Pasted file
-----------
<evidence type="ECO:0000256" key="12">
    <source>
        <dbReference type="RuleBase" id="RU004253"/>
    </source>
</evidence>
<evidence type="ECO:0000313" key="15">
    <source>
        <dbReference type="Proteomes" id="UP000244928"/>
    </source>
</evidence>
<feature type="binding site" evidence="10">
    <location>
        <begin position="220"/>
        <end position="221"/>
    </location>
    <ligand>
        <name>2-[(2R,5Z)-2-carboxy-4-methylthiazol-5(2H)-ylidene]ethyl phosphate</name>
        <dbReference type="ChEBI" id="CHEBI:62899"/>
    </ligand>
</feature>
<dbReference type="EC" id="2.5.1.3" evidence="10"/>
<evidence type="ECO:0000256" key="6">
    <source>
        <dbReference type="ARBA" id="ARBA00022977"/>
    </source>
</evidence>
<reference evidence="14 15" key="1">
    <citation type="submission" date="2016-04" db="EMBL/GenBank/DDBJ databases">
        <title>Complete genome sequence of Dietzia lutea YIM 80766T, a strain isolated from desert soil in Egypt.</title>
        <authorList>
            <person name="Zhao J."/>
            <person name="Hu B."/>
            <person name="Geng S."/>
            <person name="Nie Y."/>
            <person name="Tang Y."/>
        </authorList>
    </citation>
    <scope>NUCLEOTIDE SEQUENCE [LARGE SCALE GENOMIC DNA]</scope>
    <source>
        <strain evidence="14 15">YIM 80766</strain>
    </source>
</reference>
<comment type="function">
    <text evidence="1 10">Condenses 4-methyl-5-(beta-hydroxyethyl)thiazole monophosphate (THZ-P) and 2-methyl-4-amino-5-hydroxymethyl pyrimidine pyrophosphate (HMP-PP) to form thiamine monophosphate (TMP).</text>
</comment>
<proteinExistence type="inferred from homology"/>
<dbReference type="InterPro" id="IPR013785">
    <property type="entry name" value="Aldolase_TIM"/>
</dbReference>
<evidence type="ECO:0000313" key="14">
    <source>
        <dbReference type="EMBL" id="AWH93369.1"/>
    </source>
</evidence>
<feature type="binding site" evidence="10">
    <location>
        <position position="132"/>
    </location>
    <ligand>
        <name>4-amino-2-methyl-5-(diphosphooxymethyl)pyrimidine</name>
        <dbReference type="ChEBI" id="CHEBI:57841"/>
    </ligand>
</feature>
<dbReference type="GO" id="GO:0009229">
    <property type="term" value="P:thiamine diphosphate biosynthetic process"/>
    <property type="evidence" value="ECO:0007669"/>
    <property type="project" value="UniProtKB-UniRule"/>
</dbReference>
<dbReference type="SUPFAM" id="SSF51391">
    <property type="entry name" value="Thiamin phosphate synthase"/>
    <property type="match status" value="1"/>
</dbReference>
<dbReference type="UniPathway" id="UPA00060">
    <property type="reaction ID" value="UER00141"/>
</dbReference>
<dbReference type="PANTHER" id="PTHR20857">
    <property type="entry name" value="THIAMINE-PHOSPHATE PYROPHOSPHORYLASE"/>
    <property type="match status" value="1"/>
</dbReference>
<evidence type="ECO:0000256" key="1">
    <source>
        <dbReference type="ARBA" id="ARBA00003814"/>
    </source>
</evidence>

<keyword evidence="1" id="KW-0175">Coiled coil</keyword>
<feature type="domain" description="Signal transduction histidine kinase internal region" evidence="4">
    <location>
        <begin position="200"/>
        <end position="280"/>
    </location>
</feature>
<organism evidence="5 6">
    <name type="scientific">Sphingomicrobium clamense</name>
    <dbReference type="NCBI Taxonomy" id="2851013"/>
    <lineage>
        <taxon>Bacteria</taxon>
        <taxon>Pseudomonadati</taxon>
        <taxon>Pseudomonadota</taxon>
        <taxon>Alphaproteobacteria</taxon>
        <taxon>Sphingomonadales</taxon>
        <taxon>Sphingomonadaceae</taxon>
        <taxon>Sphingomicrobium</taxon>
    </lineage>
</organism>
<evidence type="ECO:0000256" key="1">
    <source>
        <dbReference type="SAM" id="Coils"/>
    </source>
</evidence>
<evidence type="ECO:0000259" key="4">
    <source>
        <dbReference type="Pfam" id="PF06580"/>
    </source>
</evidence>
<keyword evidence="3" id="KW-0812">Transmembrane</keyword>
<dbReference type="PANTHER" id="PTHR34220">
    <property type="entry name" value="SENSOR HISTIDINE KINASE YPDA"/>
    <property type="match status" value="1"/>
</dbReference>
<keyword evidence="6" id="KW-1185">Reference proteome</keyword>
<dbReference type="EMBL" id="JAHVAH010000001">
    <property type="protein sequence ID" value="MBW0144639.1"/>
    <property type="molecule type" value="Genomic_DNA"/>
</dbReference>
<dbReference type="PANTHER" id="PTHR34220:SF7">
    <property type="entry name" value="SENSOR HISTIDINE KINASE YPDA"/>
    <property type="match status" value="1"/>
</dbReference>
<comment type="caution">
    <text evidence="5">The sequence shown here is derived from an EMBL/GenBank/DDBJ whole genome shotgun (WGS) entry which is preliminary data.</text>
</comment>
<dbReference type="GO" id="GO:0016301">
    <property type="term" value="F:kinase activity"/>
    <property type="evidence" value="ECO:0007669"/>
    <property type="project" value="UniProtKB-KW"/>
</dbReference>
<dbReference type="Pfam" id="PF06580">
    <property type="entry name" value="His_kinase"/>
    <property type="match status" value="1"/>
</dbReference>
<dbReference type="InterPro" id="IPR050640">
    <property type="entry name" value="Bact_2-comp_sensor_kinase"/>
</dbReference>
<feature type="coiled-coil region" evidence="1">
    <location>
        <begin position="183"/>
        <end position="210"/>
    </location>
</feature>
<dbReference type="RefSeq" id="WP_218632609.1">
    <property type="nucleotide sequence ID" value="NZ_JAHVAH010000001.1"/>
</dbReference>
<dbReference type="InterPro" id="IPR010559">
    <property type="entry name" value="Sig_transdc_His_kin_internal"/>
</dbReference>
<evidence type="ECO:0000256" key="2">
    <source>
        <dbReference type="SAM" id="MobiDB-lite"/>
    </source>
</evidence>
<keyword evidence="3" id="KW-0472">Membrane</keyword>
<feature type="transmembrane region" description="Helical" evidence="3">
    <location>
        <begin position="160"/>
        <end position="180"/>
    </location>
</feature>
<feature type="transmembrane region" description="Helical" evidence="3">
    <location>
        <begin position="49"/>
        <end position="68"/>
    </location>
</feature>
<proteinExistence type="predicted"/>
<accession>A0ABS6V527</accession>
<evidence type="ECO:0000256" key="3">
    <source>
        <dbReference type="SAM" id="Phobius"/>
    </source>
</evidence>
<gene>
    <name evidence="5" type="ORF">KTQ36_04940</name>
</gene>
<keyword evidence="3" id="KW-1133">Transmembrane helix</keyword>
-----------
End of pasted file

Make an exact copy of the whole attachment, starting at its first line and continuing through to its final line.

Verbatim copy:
<evidence type="ECO:0000256" key="12">
    <source>
        <dbReference type="RuleBase" id="RU004253"/>
    </source>
</evidence>
<evidence type="ECO:0000313" key="15">
    <source>
        <dbReference type="Proteomes" id="UP000244928"/>
    </source>
</evidence>
<feature type="binding site" evidence="10">
    <location>
        <begin position="220"/>
        <end position="221"/>
    </location>
    <ligand>
        <name>2-[(2R,5Z)-2-carboxy-4-methylthiazol-5(2H)-ylidene]ethyl phosphate</name>
        <dbReference type="ChEBI" id="CHEBI:62899"/>
    </ligand>
</feature>
<dbReference type="EC" id="2.5.1.3" evidence="10"/>
<evidence type="ECO:0000256" key="6">
    <source>
        <dbReference type="ARBA" id="ARBA00022977"/>
    </source>
</evidence>
<reference evidence="14 15" key="1">
    <citation type="submission" date="2016-04" db="EMBL/GenBank/DDBJ databases">
        <title>Complete genome sequence of Dietzia lutea YIM 80766T, a strain isolated from desert soil in Egypt.</title>
        <authorList>
            <person name="Zhao J."/>
            <person name="Hu B."/>
            <person name="Geng S."/>
            <person name="Nie Y."/>
            <person name="Tang Y."/>
        </authorList>
    </citation>
    <scope>NUCLEOTIDE SEQUENCE [LARGE SCALE GENOMIC DNA]</scope>
    <source>
        <strain evidence="14 15">YIM 80766</strain>
    </source>
</reference>
<comment type="function">
    <text evidence="1 10">Condenses 4-methyl-5-(beta-hydroxyethyl)thiazole monophosphate (THZ-P) and 2-methyl-4-amino-5-hydroxymethyl pyrimidine pyrophosphate (HMP-PP) to form thiamine monophosphate (TMP).</text>
</comment>
<proteinExistence type="inferred from homology"/>
<dbReference type="InterPro" id="IPR013785">
    <property type="entry name" value="Aldolase_TIM"/>
</dbReference>
<evidence type="ECO:0000313" key="14">
    <source>
        <dbReference type="EMBL" id="AWH93369.1"/>
    </source>
</evidence>
<feature type="binding site" evidence="10">
    <location>
        <position position="132"/>
    </location>
    <ligand>
        <name>4-amino-2-methyl-5-(diphosphooxymethyl)pyrimidine</name>
        <dbReference type="ChEBI" id="CHEBI:57841"/>
    </ligand>
</feature>
<dbReference type="GO" id="GO:0009229">
    <property type="term" value="P:thiamine diphosphate biosynthetic process"/>
    <property type="evidence" value="ECO:0007669"/>
    <property type="project" value="UniProtKB-UniRule"/>
</dbReference>
<dbReference type="SUPFAM" id="SSF51391">
    <property type="entry name" value="Thiamin phosphate synthase"/>
    <property type="match status" value="1"/>
</dbReference>
<dbReference type="UniPathway" id="UPA00060">
    <property type="reaction ID" value="UER00141"/>
</dbReference>
<dbReference type="PANTHER" id="PTHR20857">
    <property type="entry name" value="THIAMINE-PHOSPHATE PYROPHOSPHORYLASE"/>
    <property type="match status" value="1"/>
</dbReference>
<evidence type="ECO:0000256" key="1">
    <source>
        <dbReference type="ARBA" id="ARBA00003814"/>
    </source>
</evidence>

<keyword evidence="1" id="KW-0175">Coiled coil</keyword>
<feature type="domain" description="Signal transduction histidine kinase internal region" evidence="4">
    <location>
        <begin position="200"/>
        <end position="280"/>
    </location>
</feature>
<organism evidence="5 6">
    <name type="scientific">Sphingomicrobium clamense</name>
    <dbReference type="NCBI Taxonomy" id="2851013"/>
    <lineage>
        <taxon>Bacteria</taxon>
        <taxon>Pseudomonadati</taxon>
        <taxon>Pseudomonadota</taxon>
        <taxon>Alphaproteobacteria</taxon>
        <taxon>Sphingomonadales</taxon>
        <taxon>Sphingomonadaceae</taxon>
        <taxon>Sphingomicrobium</taxon>
    </lineage>
</organism>
<evidence type="ECO:0000256" key="1">
    <source>
        <dbReference type="SAM" id="Coils"/>
    </source>
</evidence>
<evidence type="ECO:0000259" key="4">
    <source>
        <dbReference type="Pfam" id="PF06580"/>
    </source>
</evidence>
<keyword evidence="3" id="KW-0812">Transmembrane</keyword>
<dbReference type="PANTHER" id="PTHR34220">
    <property type="entry name" value="SENSOR HISTIDINE KINASE YPDA"/>
    <property type="match status" value="1"/>
</dbReference>
<keyword evidence="6" id="KW-1185">Reference proteome</keyword>
<dbReference type="EMBL" id="JAHVAH010000001">
    <property type="protein sequence ID" value="MBW0144639.1"/>
    <property type="molecule type" value="Genomic_DNA"/>
</dbReference>
<dbReference type="PANTHER" id="PTHR34220:SF7">
    <property type="entry name" value="SENSOR HISTIDINE KINASE YPDA"/>
    <property type="match status" value="1"/>
</dbReference>
<comment type="caution">
    <text evidence="5">The sequence shown here is derived from an EMBL/GenBank/DDBJ whole genome shotgun (WGS) entry which is preliminary data.</text>
</comment>
<dbReference type="GO" id="GO:0016301">
    <property type="term" value="F:kinase activity"/>
    <property type="evidence" value="ECO:0007669"/>
    <property type="project" value="UniProtKB-KW"/>
</dbReference>
<dbReference type="Pfam" id="PF06580">
    <property type="entry name" value="His_kinase"/>
    <property type="match status" value="1"/>
</dbReference>
<dbReference type="InterPro" id="IPR050640">
    <property type="entry name" value="Bact_2-comp_sensor_kinase"/>
</dbReference>
<feature type="coiled-coil region" evidence="1">
    <location>
        <begin position="183"/>
        <end position="210"/>
    </location>
</feature>
<dbReference type="RefSeq" id="WP_218632609.1">
    <property type="nucleotide sequence ID" value="NZ_JAHVAH010000001.1"/>
</dbReference>
<dbReference type="InterPro" id="IPR010559">
    <property type="entry name" value="Sig_transdc_His_kin_internal"/>
</dbReference>
<evidence type="ECO:0000256" key="2">
    <source>
        <dbReference type="SAM" id="MobiDB-lite"/>
    </source>
</evidence>
<keyword evidence="3" id="KW-0472">Membrane</keyword>
<feature type="transmembrane region" description="Helical" evidence="3">
    <location>
        <begin position="160"/>
        <end position="180"/>
    </location>
</feature>
<feature type="transmembrane region" description="Helical" evidence="3">
    <location>
        <begin position="49"/>
        <end position="68"/>
    </location>
</feature>
<proteinExistence type="predicted"/>
<accession>A0ABS6V527</accession>
<evidence type="ECO:0000256" key="3">
    <source>
        <dbReference type="SAM" id="Phobius"/>
    </source>
</evidence>
<gene>
    <name evidence="5" type="ORF">KTQ36_04940</name>
</gene>
<keyword evidence="3" id="KW-1133">Transmembrane helix</keyword>